Firstly I wanna point out that at that time messengers started becoming much more of a community than had ever been before, but My reason was purely selfish. Let me elaborate. I had been racing track for a few years and as many know, the warm up for track races are done on rollers.
Having practiced for a few years doing ridiculous (and sometimes out of control) rev outs, now came the ideal opportunity. My team captain at Brixton Cycles, the great Robert Jeffries, invited me to partake in an ‘old school’ exhibition roller race at the Catford Club house. This was my first time to race on rollers, and frankly I was dreading the idea of making a complete twat of myself on stage in-front of a whole hall of spectators. During the warm-up, Rob ordered me to do a rev-out at which he told me my target was 100kmh………oh shit………I hit 99! We went on to win the comp, that’s when I was hooked.The following year I entered the South London roller league, finishing in 2nd place, beaten to (conned out of) the gold by one of the ‘home team’ riders in a dead heat finish in the final and sketchy points count back conducted…..hmmmm
From this experience I gained a lot more knowledge of the purist technique of the race.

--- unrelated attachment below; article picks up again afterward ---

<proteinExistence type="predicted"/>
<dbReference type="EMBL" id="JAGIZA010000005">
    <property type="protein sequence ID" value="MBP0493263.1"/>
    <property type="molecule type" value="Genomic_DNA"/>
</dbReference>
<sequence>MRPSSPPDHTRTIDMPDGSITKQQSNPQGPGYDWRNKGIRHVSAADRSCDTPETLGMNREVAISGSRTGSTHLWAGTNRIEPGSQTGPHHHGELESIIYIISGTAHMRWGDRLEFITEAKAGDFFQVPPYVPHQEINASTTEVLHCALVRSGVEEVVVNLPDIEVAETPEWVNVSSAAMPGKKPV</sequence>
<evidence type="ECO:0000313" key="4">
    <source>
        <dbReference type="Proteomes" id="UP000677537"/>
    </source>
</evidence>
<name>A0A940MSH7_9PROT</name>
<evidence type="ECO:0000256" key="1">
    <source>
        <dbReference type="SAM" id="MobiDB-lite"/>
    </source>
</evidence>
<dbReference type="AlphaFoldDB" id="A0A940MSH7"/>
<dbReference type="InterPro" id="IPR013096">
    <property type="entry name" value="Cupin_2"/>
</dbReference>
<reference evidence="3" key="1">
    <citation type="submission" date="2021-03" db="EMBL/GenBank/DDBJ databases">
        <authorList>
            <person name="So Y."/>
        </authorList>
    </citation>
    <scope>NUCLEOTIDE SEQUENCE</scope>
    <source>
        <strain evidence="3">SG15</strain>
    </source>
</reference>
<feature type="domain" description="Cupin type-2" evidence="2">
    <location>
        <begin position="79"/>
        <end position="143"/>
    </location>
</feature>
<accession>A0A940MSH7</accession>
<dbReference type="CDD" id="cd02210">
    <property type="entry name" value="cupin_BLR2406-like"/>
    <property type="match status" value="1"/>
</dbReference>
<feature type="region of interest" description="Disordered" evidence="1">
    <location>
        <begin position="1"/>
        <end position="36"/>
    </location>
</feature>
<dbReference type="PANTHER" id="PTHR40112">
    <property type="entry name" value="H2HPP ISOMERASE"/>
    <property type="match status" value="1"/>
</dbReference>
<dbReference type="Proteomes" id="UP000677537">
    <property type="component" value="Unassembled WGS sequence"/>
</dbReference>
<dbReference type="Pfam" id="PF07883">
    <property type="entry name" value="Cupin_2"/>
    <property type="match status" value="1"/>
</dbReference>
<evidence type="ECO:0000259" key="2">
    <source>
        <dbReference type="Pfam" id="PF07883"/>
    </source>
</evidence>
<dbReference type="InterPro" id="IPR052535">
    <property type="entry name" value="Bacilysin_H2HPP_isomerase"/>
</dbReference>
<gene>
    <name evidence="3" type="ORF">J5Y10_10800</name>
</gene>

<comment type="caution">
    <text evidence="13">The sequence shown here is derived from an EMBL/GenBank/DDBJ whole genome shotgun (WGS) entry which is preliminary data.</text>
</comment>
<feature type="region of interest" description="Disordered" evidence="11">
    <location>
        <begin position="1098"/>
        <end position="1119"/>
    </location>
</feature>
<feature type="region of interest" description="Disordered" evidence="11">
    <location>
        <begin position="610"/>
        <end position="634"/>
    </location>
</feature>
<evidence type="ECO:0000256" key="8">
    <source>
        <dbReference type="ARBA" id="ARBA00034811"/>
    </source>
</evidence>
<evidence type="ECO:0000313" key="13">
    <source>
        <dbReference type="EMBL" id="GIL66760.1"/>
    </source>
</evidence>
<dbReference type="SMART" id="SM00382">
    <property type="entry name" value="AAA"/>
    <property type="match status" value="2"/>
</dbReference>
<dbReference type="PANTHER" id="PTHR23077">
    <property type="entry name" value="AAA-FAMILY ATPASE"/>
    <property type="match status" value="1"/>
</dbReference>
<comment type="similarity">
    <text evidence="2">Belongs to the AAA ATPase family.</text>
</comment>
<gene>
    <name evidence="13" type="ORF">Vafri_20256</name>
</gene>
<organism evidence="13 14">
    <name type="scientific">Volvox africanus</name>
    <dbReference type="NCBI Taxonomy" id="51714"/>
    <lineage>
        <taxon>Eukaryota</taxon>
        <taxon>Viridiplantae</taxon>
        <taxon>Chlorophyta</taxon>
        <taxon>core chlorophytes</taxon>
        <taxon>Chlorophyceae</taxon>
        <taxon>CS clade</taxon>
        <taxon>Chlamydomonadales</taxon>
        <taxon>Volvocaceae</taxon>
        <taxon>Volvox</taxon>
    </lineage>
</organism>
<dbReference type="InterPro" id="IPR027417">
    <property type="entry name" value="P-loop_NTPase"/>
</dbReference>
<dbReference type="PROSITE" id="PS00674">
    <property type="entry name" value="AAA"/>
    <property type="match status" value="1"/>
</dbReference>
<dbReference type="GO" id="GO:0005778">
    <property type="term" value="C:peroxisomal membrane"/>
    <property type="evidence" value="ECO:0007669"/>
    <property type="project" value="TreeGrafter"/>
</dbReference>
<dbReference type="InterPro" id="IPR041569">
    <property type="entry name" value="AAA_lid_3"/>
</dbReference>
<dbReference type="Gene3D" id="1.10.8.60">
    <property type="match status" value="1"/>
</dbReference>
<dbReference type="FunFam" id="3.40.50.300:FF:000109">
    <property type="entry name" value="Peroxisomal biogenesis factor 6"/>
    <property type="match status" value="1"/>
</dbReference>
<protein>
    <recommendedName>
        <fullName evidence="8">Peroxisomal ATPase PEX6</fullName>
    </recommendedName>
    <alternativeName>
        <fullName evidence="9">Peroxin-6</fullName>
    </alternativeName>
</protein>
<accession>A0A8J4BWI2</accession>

Here are a few things I picked up:
Always jump straight into your race, the quicker you get up to full speed the easier it is to rev the gear and get your balance.
At about 10 seconds your heart-rate should be at top out levels, then you hit the “evils at 20’s”, the place that no-one ever wants to stay for long.
Around the 20 second marker is the point of highest lactic acid build up. The pain can be excruciating, bringing on the ‘cum face”, the legs turn to granite and you become completely oblivious to any sound apart from the screaming pain of every inch of muscle from the waist down. Everyone has a tactic to overcome this feeling and that alone can be what separates the men from the boys, or the dead from the brain dead.
The following season I went to Switzerland for the WCMC with the intention to compete in the Goldsprint home trainer race, but unfortunately couldn’t get to Zurich in time for the race. I got to Zurich the day after the Goldsprint and one day before the WCMC started, there was a buzz of the event still in the air about how one of the Londoners (A ‘the dark horse’ J) had his spun his way into the finals. At that moment I was ‘Right that’s fucking it, its coming to London!’
On arrival back on home turf and after a consultation with a ton of ‘blah blah blah’ from Buffalo Bill and a lot of help and advice from a few others it was on the cards.
The venue was an easy choice, we had the perfect place in mind.
In previous Alleycat days, we were ordered not to start the races from The Duke, for fear of having a premature termination by the filth. This led us to seek out other watering holes to kick off or finish at. Halfway between the west end and the city nestled into the corner of a Victorian housing estate was located the most characteristic but unassuming Horseshoe Inn.
Over the years we had become regular patrons of such boozer, very friendly landlord and staff, the interior was a little on the thread bare side, but the beer was good and cheap, a function room upstairs and Richard (the landlord) was up for ‘us types’.